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Original Research: Pulmonary Procedures |

Simulation-Based Bronchoscopy TrainingReview of Simulation-Based Bronchoscopy Training: Systematic Review and Meta-analysis

Cassie C. Kennedy, MD, FCCP; Fabien Maldonado, MD, FCCP; David A. Cook, MD
Author and Funding Information

From the Division of Pulmonary and Critical Care Medicine (Drs Kennedy and Maldonado) and Division of General Internal Medicine (Dr Cook), Mayo Clinic; and Office of Education Research (Dr Cook), Mayo Medical School, Mayo Foundation for Medical Education and Research, Rochester, MN.

Correspondence to: David A. Cook, MD, Division of General Internal Medicine, College of Medicine, Mayo Clinic, Mayo 17-W, 200 First St SW, Rochester, MN 55905; e-mail: cook.david33@mayo.edu


Funding/Support: This work was supported by intramural funds, including an award from the Division of General Internal Medicine, Mayo Clinic.

Reproduction of this article is prohibited without written permission from the American College of Chest Physicians. See online for more details.


Chest. 2013;144(1):183-192. doi:10.1378/chest.12-1786
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Background:  Simulation-based bronchoscopy training is increasingly used, but effectiveness remains uncertain. We sought to perform a comprehensive synthesis of published work on simulation-based bronchoscopy training.

Methods:  We searched MEDLINE, EMBASE, CINAHL, PsycINFO, ERIC, Web of Science, and Scopus for eligible articles through May 11, 2011. We included all original studies involving health professionals that evaluated, in comparison with no intervention or an alternative instructional approach, simulation-based training for flexible or rigid bronchoscopy. Study selection and data abstraction were performed independently and in duplicate. We pooled results using random effects meta-analysis.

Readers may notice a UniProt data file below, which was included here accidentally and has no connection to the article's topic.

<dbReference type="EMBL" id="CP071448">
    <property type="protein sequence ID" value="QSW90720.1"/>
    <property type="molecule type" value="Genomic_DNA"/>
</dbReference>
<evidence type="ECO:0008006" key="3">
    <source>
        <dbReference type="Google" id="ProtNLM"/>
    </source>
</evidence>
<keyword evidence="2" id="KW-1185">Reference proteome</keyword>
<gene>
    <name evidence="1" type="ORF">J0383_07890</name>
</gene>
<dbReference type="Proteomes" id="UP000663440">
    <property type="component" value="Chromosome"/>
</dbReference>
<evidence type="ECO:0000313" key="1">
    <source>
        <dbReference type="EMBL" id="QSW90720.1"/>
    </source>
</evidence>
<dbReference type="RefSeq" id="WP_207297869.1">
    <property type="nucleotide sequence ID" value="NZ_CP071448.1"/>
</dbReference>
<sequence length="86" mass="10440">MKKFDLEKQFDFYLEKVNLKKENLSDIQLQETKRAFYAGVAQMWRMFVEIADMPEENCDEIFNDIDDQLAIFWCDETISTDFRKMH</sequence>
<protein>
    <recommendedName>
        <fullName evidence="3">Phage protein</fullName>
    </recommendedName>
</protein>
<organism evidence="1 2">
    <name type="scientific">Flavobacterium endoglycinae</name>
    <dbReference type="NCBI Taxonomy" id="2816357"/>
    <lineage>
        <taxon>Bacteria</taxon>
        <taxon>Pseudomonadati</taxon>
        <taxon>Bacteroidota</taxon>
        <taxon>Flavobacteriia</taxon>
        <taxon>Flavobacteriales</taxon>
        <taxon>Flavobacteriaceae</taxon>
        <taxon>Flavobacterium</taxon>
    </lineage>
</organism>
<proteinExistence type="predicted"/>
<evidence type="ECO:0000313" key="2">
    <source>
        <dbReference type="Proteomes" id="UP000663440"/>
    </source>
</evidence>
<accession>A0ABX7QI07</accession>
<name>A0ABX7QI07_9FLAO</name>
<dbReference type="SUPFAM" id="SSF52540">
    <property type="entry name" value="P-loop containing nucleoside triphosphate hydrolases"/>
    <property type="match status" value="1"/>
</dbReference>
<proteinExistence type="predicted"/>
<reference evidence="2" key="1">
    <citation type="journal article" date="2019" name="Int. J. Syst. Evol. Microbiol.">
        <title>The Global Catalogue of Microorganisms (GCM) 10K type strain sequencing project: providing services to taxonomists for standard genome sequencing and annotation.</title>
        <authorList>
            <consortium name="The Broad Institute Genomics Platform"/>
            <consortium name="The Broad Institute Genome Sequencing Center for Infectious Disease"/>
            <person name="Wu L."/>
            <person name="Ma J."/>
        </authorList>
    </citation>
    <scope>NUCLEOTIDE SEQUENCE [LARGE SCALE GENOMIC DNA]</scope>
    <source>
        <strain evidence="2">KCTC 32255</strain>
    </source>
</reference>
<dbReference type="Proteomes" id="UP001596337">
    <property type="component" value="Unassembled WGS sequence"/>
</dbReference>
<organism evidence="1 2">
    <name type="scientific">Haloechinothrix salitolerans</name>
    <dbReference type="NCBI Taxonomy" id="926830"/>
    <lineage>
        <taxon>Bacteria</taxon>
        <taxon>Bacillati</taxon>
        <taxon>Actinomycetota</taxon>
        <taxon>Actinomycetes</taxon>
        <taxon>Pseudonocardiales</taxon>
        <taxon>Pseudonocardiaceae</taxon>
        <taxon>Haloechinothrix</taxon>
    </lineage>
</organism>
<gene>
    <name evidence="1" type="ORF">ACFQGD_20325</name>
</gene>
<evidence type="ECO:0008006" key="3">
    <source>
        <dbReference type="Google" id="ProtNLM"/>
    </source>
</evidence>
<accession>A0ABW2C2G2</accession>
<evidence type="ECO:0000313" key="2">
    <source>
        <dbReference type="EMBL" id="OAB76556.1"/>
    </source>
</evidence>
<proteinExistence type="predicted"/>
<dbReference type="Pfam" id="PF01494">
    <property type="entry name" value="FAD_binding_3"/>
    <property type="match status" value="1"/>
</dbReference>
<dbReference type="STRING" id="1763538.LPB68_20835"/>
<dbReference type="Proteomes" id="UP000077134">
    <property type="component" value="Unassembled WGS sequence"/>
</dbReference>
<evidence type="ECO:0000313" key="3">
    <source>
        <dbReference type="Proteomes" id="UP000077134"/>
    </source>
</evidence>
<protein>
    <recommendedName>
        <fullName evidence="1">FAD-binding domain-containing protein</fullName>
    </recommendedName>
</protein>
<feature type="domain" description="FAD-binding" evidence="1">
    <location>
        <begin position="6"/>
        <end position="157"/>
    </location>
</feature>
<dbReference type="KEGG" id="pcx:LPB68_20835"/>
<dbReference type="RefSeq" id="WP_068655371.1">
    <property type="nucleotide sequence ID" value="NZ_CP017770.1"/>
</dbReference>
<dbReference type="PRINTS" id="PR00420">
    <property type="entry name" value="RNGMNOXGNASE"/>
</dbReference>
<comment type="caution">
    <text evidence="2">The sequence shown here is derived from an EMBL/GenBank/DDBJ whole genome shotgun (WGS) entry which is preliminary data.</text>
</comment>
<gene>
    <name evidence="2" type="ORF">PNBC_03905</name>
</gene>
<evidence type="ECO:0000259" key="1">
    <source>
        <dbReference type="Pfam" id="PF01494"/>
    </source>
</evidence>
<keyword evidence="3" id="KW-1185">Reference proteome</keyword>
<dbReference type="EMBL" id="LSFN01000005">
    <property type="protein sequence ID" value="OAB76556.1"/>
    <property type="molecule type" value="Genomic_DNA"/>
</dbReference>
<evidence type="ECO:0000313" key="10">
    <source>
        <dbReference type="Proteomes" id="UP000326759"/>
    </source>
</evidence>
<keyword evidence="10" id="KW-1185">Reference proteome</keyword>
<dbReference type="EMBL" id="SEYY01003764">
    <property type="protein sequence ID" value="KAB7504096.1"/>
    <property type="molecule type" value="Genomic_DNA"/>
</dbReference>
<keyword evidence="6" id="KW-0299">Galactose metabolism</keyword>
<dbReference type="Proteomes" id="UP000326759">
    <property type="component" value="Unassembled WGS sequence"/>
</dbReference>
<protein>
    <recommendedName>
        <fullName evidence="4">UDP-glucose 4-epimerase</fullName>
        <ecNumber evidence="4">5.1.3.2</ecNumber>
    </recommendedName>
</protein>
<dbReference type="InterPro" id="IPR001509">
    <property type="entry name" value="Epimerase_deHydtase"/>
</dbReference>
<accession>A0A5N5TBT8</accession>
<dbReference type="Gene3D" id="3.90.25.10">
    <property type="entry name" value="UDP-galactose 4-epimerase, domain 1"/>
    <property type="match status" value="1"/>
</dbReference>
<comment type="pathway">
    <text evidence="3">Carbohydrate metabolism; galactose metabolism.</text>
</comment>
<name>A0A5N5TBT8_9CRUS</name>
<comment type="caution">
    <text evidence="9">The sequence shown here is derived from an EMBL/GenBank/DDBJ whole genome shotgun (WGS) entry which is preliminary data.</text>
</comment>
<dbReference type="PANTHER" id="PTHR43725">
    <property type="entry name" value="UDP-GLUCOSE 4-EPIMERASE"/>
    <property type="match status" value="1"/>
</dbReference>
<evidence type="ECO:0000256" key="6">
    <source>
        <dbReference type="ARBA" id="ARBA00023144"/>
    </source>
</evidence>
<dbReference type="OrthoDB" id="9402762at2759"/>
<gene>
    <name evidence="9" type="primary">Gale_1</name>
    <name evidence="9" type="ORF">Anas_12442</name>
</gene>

Results:  From an initial pool of 10,903 articles, we identified 17 studies evaluating simulation-based bronchoscopy training. In comparison with no intervention, simulation training was associated with large benefits on skills and behaviors (pooled effect size, 1.21 [95% CI, 0.82-1.60]; n = 8 studies) and moderate benefits on time (0.62 [95% CI, 0.12-1.13]; n = 7). In comparison with clinical instruction, behaviors with real patients showed nonsignificant effects favoring simulation for time (0.61 [95% CI, −1.47 to 2.69]) and process (0.33 [95% CI, −1.46 to 2.11]) outcomes (n = 2 studies each), although variation in training time might account for these differences. Four studies compared alternate simulation-based training approaches. Inductive analysis to inform instructional design suggested that longer or more structured training is more effective, authentic clinical context adds value, and animal models and plastic part-task models may be superior to more costly virtual-reality simulators.

Conclusions:  Simulation-based bronchoscopy training is effective in comparison with no intervention. Comparative effectiveness studies are few.

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